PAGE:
LabMD operated as a clinical laboratory and as part of its business, receives patients’ sensitive personal information, which included their names, birthdates, addresses, and Social Security numbers. LabMD’s billing manager allegedly allowed the “1718 File”, containing 1,718 pages of sensitive personal information for over 9,300 patients to be exposed in a file sharing network. Later on, Tiversa Holding Company (Tiversa), a data security company, notified LabMD that it had a copy of the 1718 file.After LabMD declined to purchase Tiversa’s services, the company informed the Federal Trade Commission (“FTC”) that LabMD had been subject to a data breach involving its patients’ personal information. As a result, the FTC initiated an investigation of LabMD’s data security practices and issued a complaint alleging that LabMD failed to provide reasonable security for its patients’ personal information. LabMD was accused of unfair business practice under Section 5 of the FTC Act, 15 U.S.C. § 45.
The administrative law judge dismissed the complaint finding a failure of proof that “LabMD’s computer data security practices “caused” or were “likely to cause” substantial consumer injury.”
The ruling was appealed to the FTC. The FTC reversed and vacated it. It issued a Final Order requiring LabMD to implement a number of compliance measures, including:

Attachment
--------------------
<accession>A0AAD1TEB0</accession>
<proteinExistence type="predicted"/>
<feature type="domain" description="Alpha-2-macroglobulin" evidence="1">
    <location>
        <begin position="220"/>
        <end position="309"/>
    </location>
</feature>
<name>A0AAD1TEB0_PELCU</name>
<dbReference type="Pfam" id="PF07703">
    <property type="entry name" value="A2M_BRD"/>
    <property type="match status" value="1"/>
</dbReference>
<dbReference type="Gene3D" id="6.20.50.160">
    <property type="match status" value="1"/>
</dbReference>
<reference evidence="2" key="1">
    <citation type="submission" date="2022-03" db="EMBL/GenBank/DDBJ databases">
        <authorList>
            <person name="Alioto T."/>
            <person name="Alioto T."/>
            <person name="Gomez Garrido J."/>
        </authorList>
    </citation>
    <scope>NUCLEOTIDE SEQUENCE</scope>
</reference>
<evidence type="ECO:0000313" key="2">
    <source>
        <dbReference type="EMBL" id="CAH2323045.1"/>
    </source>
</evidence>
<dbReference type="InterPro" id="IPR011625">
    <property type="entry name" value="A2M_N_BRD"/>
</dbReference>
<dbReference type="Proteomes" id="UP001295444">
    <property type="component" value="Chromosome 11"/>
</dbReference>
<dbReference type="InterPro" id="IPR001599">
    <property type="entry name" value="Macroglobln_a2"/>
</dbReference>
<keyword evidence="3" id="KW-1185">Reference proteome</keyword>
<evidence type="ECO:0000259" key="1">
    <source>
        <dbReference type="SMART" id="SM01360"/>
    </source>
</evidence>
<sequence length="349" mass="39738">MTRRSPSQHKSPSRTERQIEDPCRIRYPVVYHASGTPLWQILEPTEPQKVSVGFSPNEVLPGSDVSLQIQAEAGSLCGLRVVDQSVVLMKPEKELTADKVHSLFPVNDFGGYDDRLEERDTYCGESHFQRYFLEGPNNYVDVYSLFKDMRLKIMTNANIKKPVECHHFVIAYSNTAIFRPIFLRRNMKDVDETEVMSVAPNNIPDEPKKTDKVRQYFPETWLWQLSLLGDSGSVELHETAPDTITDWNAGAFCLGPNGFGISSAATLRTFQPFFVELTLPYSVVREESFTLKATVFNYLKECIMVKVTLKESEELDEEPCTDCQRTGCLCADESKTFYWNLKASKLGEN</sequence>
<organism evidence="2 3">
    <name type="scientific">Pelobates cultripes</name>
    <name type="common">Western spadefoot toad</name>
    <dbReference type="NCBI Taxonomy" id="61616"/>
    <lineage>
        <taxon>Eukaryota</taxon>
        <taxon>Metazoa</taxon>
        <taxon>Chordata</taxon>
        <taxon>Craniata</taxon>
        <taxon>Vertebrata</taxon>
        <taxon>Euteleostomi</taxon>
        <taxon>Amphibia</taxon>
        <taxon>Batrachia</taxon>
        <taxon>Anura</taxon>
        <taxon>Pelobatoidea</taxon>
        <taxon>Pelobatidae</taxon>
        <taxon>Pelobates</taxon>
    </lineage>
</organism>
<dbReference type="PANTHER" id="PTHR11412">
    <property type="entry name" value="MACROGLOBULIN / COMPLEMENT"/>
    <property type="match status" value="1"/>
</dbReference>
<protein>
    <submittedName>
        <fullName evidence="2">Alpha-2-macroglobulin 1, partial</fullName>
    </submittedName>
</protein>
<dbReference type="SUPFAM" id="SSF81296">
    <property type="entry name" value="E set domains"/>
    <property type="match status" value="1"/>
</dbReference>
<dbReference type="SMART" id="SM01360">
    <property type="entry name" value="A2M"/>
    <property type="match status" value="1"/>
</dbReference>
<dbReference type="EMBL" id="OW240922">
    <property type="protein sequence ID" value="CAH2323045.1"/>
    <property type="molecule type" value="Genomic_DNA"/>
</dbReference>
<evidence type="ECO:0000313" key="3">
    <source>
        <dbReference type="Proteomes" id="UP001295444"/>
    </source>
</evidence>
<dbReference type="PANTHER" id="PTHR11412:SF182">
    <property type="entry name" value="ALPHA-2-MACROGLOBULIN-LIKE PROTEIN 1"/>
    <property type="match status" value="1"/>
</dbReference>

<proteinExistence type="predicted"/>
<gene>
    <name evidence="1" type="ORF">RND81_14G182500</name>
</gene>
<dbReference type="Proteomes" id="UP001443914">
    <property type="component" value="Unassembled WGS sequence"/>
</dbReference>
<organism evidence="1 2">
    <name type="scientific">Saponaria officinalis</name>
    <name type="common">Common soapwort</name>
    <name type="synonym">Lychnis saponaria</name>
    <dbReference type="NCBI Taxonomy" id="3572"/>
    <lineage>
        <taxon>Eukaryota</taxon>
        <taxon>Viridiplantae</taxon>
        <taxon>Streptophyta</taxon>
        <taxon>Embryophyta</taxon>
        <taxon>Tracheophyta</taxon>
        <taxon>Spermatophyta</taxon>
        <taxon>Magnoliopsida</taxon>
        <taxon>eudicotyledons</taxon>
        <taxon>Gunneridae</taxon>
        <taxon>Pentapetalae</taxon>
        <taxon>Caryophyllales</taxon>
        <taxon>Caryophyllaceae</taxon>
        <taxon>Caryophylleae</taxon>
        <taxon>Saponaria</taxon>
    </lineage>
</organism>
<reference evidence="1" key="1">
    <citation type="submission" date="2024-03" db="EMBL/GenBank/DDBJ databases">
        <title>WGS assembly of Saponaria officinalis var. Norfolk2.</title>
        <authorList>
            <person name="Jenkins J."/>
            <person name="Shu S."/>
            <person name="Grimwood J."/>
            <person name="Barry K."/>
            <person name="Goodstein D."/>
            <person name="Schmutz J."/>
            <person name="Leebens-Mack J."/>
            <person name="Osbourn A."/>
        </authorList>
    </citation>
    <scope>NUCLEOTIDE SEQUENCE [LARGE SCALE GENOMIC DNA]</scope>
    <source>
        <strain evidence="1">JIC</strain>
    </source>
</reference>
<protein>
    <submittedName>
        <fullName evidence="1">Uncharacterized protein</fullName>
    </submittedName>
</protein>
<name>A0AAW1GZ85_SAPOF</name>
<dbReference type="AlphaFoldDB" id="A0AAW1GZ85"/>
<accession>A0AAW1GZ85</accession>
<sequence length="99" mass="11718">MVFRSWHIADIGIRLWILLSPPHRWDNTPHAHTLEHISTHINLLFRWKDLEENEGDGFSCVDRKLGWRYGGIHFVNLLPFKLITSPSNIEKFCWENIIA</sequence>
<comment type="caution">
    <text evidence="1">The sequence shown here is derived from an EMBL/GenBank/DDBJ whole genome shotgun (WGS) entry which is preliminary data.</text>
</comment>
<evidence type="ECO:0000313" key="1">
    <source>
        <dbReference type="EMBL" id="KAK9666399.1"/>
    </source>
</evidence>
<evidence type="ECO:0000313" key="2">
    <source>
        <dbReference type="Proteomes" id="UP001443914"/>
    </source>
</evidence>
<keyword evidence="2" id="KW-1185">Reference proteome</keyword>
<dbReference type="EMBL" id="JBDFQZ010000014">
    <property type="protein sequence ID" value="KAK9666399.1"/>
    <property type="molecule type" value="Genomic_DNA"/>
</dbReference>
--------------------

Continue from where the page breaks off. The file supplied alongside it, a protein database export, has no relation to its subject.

- creating a comprehensive information security program;
- undergoing professional routine assessments of that program;
- providing notice to any possible affected individual and health insurance company;
- and setting up a toll-free hotline for any affected individual to call.
LabMD appealed the FTC’s final ruling and asked the Eleventh Circuit to stay the order pending appeal.
According to LabMD, harm here is only “speculative”.
The Eleventh Circuit agreed and found that the FTC misinterpreted section 45(n) of the FTC Act and LabMD would therefore likely prevail on its appeal. LabMD made strong showing that the FTC’s factual findings and legal interpretations may not be reasonable.
First, the Eleventh Circuit found that “it is not clear that a reasonable interpretation of § 45(n) includes intangible harms like those that the FTC found in this case”.
Second, the Eleventh Circuit disagreed with the FTC’s interpretation of the “likely to cause” harm term used in Section 45(n) FTC Act. While allowing that “likely to cause” does not require a “high probability of occurring”, the court held the terms “probable” and “reasonably expected” to a higher threshold than that set by the FTC. “In other words, we do not read the word “likely” to include something that has a low likelihood.”
Overall, the opinion does not require the FTC to look for a high probability of harm to purse the privacy breach, but it would seems to prevent the authority from pursuing cases where the risk of harm is low.
In addition, the court agreed that “the costs of complying with the FTC’s Order would cause LabMD irreparable harm in light of its current financial situation” and granted LabMD’s requested stay.
More on In the Matter of LabMD, Inc., a corporation is available at https://www.ftc.gov…